Alarm has been raised here after chancellor George Osborne told the Financial Times, in his first interview following the shock Brexit vote, that the UK now aimed to offset any slowdown in Britain by cutting its corporation tax rate all the way down to 15%.
The UK had previously planned to cut its headline company tax to 17% by 2020 from the current 20% level.
Finance Minister Michael Noonan has said that any effects on Ireland, such as luring big investments into Britain and away from the Republic, will depend on the way the UK constructs the component parts of the tax.
The Irish Examiner has canvassed expert opinions on the effects of the decision on Ireland, north and south.
Scott Bowman, UK economist at Capital Economics in London, said the cost to the British exchequer of reducing the tax to 15% from the previous target of 17% would be £4bn (€4.7bn) a year.
“I think there is a good chance it will come about” because it represents only a two percentage point reduction on what the UK was planning to do anyway by 2020, he said.
Brian Hayes MEP said the big loser will be the North because Mr Osborne has effectively undermined the special deal Stormont struck with the UK Treasury to lower its tax rate to 12.5%, to match the level in the Republic.
“We argue day in and day out in the European institutions for tax sovereignty, so we cannot oppose others over their own tax sovereignty,” the Fine Gael MEP said.
Economist Jim Power said it was “inevitable” the UK outside the EU would attempt to boost its competitiveness by cutting its corporation tax rate.
“It was always a threat to Ireland and it is a massive challenge to us. Steady as she goes is no longer a viable policy”, Mr Power said, adding the focus here must now be on reducing business costs.
The EU would stop Ireland if it responded by cutting its corporation tax further because “the French and Germans are obsessed” with corporation tax, he said.
Alan Ahearne, head of economics at NUI Galway, said the UK had already aimed to reduce its corporation tax rate to 17% from the current level of 20% and the latest move was not hugely different and will “not be that dramatic” as a result.
Mr Osborne appears to be assessing the revenues foregone in reducing the UK’s corporation tax will be balanced by spurring investments following the Brexit hit.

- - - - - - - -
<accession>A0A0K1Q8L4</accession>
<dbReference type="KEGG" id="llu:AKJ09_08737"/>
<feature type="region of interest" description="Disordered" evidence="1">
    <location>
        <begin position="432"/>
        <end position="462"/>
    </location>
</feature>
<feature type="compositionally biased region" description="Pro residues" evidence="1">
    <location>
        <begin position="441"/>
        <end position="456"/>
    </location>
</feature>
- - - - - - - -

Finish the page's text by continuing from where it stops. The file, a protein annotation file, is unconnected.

It will make the UK more attractive as a place for investing, and help offset the Brexit impact on the British economy, Mr Ahearne said.
However, “if other countries responded by cutting to 15% — if this was the start of a [corporate rate] war — it would be a much bigger issue,” he warned.
Alan McQuaid, chief economist at Merrion Capital, said Mr Osborne’s plan means more competition for Ireland.
“It is clearly designed to make the UK more attractive and to upset the Europeans and to help London’s negotiations with Brussels,” he said.
“If he does implement it, it is not good news for us. It just adds to the uncertainty,” Mr McQuaid said.
Philip O’Sullivan, chief economist at Investec Ireland, said it was far from clear whether Mr Osborne would be the next chancellor of the exchequer, noting the UK had executed fiscal policy U-turns in the recent past.
“Let’s wait and see the make-up of the next cabinet,” Mr O’Sullivan said.
The IDA said Ireland has one of the “most competitive, consistent and transparent tax regimes in the world”.
That offering was boosted by the “ease of doing business, access to talent, and access to the European market,” the agency added.
Cork Chamber chief executive Conor Healy said Ireland must focus on its strengths, with its competitive 12.5% tax rate and as an English speaking member of the EU.
“I think they [the UK] were always moving in that direction [of lower corporation tax rates] for the last number of years so I think we can’t control that regardless of Brexit. What we can control is where we have our strengths,” Mr Healy said.
Ibec said the UK’s plan is “a further wake-up call that cannot be ignored” and the plans “demand” an immediate response.
Chief executive Danny McCoy said it “reinforces the needs to significantly reform the Irish offering in the upcoming budget to make us more attractive for foreign investment.”
He called for measures to slash capital gains tax, cut the marginal tax rate and a change in the tax regime for share options.
Dublin Chamber of Commerce said the Government must show its commitment to entrepreneurs and businesses in the same way that the UK has done over the past five years.
The chamber’s public affairs director Aebhric McGibney said: “A strong focus must be placed on ensuring that Ireland has a pro-business tax regime which is competitive with what is on offer in the UK.”
Chambers Ireland said “a stable regulatory environment, the availability of a skilled workforce, competitive wages and other business costs, and modern, critical infrastructure” were just as important as tax rates.
“These are the areas that our Government must place renewed focus on over the short term as Britain seeks to establish itself outside of the EU,” it said.
The Irish Tax Institute said the new budget was “the ideal time” to review the suite of tax measures that make up Ireland’s competitive package.
“The 12.5% rate, our intellectual property regime and R&D tax credit are the centre pieces of our FDI offering, but other tax measures — including our personal tax regime and the tax treatment of share-based remuneration — are as important,” said president Mary Honohan.
Isme chief Mark Fielding said there is “no doubt” Ireland needs to be wary of tax competition.
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